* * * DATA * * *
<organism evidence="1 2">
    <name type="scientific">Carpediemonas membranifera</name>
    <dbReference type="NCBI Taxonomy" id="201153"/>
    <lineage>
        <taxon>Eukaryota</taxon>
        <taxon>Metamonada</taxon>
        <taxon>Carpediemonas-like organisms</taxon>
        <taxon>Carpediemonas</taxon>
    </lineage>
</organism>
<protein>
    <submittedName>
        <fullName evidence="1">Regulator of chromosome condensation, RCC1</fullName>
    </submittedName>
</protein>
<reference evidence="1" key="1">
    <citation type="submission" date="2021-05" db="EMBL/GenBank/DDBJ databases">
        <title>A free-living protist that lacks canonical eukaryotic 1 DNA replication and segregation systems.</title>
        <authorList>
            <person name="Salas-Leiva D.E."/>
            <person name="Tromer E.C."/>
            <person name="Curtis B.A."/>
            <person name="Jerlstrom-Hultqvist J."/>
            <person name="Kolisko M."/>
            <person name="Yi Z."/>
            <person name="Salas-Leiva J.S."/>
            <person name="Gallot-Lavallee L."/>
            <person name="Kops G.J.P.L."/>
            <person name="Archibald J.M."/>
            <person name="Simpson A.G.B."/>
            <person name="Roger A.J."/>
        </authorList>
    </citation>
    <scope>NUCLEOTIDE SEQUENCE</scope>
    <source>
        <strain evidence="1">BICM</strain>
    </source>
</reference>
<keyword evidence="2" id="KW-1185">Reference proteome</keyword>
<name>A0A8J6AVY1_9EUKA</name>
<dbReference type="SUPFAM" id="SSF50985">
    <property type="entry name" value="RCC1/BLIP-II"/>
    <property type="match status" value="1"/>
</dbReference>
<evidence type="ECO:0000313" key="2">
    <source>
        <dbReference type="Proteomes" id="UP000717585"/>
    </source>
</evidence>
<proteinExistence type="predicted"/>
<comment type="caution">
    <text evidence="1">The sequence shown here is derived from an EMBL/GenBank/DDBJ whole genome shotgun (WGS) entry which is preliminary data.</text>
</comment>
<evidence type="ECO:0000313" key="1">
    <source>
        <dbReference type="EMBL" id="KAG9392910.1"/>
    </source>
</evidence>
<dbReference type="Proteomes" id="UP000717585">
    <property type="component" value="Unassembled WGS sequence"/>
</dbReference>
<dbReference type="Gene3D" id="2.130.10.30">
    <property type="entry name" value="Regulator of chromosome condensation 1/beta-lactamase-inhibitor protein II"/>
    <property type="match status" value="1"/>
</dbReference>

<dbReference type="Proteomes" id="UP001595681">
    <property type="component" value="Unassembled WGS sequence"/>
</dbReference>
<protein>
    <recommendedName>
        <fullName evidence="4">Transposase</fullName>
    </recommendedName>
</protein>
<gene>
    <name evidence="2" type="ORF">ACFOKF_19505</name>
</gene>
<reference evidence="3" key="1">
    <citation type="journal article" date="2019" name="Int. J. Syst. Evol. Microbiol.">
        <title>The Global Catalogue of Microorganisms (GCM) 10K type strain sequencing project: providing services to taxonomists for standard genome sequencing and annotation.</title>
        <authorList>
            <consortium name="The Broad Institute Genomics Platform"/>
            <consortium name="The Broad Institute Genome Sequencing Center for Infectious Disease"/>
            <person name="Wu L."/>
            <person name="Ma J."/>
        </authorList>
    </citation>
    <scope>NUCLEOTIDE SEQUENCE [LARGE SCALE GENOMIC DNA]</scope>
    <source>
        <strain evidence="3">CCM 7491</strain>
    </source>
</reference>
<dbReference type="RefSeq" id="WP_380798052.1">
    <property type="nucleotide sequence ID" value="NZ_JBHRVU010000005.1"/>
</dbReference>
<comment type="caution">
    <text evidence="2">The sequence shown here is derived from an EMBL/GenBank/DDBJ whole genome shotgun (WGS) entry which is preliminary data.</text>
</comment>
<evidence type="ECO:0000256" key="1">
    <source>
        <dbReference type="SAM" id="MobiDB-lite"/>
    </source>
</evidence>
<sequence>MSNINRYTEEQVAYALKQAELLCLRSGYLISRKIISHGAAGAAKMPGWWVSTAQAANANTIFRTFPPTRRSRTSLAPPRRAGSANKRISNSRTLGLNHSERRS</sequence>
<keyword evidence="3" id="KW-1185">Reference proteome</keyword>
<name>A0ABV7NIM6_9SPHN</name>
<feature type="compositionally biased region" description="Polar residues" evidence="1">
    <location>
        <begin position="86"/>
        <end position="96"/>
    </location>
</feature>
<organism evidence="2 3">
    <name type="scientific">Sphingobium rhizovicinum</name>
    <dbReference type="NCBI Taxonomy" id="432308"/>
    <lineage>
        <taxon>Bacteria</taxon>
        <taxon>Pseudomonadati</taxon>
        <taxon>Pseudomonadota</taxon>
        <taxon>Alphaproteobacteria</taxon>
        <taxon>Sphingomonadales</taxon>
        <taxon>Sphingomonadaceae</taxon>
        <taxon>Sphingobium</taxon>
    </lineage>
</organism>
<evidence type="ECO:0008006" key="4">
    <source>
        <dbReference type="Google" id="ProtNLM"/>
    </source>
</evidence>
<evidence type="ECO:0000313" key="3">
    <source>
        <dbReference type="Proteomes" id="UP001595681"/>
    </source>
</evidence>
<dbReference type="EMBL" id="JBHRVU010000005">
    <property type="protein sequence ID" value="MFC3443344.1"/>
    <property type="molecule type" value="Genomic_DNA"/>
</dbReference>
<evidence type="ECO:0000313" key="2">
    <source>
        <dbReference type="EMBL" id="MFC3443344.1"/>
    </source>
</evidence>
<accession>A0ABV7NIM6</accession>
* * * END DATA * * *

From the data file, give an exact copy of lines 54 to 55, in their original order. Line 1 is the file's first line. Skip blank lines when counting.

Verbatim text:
<evidence type="ECO:0000313" key="1">
    <source>